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The Cost-Effectiveness Analysis of HIV Programmes. Edition No. 1
VDM Publishing House, December 2010, Pages: 64
Injecting drug use has been the major driver of HIV epidemic in this province, and there is a concern that HIV will spread to wider population. Since the program coverage to date is relatively low, there is a need to know the level of program coverage as to optimize the prevention at relatively low cost. Using two linked already-available projection models, Asian Epidemic Model (AEM) and Resource Needs Model (RNM), the cost effectiveness analysis was undertaken to generate the cost effectiveness ratio (CER). Five scenarios with different level of coverage were built using the RNM: baseline, 20%, 40%, 60%, and 80%. Higher coverage averts more new cases. The lowest level of coverage (20%) is able to avert about 200 new cases in 2020. An 80% HIV programme coverage is able to suppress the new HIV infections to a minimum level in 2020. The output also shows that the extra benefit of averting new infections become less with a higher starting point. A level of coverage at 40% is identified as the most cost-effective level of coverage. The sensitivity analysis confirms the effectiveness of harm reduction method in reducing HIV new infections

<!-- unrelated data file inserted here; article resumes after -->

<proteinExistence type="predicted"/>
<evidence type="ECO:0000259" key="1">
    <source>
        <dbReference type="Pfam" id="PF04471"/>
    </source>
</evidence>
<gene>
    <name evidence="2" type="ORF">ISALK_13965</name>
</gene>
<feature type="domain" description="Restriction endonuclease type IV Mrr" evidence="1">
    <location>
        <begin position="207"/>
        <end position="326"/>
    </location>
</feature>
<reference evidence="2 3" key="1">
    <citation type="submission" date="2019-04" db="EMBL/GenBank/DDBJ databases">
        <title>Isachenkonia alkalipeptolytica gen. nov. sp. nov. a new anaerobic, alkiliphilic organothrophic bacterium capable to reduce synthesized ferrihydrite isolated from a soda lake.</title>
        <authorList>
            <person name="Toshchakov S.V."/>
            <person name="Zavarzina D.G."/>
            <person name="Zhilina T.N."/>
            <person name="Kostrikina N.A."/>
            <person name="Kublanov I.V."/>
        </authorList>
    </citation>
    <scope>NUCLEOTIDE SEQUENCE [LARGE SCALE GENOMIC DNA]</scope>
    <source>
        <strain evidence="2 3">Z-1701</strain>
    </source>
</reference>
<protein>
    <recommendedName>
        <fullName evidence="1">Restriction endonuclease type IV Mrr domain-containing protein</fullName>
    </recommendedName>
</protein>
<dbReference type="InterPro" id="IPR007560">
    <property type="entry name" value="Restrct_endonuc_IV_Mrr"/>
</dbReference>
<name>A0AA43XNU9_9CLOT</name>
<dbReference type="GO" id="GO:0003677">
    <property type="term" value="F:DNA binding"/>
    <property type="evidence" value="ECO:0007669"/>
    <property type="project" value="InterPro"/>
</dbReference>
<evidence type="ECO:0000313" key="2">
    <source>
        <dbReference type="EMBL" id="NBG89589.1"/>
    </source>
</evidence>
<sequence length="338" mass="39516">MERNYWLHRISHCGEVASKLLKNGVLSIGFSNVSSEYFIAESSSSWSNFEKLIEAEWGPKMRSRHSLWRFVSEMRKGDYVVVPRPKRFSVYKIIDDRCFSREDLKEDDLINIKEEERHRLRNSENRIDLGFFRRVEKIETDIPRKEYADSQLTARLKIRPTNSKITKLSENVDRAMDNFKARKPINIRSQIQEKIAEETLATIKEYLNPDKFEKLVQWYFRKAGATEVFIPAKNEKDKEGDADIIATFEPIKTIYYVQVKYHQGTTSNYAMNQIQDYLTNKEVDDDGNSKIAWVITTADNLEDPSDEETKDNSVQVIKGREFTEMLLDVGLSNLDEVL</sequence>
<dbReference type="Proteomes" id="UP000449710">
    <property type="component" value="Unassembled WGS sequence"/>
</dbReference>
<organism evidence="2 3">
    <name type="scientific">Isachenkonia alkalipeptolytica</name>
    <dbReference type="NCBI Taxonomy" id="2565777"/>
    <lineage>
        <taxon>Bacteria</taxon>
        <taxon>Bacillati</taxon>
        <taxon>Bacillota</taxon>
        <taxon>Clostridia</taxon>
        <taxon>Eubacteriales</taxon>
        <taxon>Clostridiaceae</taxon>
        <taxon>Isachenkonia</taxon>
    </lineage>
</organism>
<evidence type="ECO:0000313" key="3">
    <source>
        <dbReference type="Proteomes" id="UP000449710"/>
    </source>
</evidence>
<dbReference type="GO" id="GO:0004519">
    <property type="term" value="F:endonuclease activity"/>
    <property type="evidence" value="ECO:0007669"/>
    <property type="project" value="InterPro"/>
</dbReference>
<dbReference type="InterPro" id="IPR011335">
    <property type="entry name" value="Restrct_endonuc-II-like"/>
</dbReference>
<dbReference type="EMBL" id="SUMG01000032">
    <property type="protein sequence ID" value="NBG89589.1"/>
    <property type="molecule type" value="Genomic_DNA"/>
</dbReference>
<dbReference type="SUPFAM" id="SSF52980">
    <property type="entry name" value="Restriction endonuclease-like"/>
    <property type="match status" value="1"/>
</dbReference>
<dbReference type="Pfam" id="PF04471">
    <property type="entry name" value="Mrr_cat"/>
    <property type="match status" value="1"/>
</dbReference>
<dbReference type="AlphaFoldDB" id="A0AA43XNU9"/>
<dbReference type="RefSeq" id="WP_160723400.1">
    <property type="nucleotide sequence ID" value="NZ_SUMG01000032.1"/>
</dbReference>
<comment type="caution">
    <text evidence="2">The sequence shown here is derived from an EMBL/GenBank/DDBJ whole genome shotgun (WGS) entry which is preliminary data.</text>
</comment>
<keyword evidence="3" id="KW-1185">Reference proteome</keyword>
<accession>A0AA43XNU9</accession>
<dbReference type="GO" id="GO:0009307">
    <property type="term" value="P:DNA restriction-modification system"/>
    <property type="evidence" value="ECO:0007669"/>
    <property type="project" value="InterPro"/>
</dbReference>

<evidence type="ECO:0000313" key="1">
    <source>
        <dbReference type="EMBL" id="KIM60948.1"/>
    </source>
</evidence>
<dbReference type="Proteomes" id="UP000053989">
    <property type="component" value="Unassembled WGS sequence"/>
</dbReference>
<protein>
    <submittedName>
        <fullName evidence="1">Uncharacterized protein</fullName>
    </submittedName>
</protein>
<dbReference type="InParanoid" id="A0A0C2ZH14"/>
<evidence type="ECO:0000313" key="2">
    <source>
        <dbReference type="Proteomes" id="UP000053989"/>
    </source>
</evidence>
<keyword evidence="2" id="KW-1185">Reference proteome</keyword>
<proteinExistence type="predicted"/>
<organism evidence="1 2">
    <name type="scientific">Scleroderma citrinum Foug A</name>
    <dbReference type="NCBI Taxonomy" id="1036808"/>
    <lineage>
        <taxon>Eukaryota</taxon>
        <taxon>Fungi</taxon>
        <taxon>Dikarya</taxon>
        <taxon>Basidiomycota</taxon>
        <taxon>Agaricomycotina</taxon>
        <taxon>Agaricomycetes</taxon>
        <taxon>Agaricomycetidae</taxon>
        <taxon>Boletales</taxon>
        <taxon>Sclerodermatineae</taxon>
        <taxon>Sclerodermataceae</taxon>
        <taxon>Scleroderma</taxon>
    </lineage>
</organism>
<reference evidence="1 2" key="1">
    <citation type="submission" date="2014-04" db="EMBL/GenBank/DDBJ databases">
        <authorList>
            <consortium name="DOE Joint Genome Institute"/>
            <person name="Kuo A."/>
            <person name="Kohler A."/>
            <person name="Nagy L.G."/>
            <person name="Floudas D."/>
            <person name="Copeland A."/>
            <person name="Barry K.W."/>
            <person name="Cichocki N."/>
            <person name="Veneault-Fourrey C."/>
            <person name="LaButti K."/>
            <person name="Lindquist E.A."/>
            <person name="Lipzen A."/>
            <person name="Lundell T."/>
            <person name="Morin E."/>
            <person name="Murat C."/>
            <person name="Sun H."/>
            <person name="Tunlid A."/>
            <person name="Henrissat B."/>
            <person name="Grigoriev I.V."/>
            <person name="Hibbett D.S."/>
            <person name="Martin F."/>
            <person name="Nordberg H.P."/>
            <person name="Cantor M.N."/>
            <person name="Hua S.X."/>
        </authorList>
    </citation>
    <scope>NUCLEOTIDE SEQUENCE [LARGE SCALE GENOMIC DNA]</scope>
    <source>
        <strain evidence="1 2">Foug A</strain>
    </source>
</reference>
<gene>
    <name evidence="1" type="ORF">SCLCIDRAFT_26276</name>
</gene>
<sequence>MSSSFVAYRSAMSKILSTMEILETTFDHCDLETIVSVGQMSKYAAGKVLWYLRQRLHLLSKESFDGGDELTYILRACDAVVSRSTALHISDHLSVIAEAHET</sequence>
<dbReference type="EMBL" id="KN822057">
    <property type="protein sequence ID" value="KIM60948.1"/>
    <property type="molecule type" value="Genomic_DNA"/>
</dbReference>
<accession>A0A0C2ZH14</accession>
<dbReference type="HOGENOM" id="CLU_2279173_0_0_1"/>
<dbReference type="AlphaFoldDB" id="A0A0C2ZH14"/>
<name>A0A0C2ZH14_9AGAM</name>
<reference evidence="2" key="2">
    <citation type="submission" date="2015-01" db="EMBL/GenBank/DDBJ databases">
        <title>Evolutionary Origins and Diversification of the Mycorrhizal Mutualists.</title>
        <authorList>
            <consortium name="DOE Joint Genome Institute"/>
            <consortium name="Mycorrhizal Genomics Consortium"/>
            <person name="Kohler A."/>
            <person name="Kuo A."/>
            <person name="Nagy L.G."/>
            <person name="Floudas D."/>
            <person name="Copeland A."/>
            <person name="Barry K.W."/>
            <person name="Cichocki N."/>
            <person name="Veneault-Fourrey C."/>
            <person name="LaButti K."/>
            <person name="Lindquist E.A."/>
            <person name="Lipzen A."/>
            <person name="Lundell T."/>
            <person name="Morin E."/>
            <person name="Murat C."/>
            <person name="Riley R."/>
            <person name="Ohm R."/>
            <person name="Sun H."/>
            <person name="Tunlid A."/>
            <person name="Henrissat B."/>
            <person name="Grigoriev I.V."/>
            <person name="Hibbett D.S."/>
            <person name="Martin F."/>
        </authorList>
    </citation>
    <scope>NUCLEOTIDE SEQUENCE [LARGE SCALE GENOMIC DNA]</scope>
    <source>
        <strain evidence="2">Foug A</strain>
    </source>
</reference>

Wenita Indrasari completed her MPH degree at Royal Tropical Institute (KIT), Amsterdam with the thesis on Cost-Effectiveness Analysis of HIV Programme targeting Injecting Drug Users in West Sumatera, Indonesia. She is now working at the Indonesia national AIDS Commission in areas of research, reporting, and program development.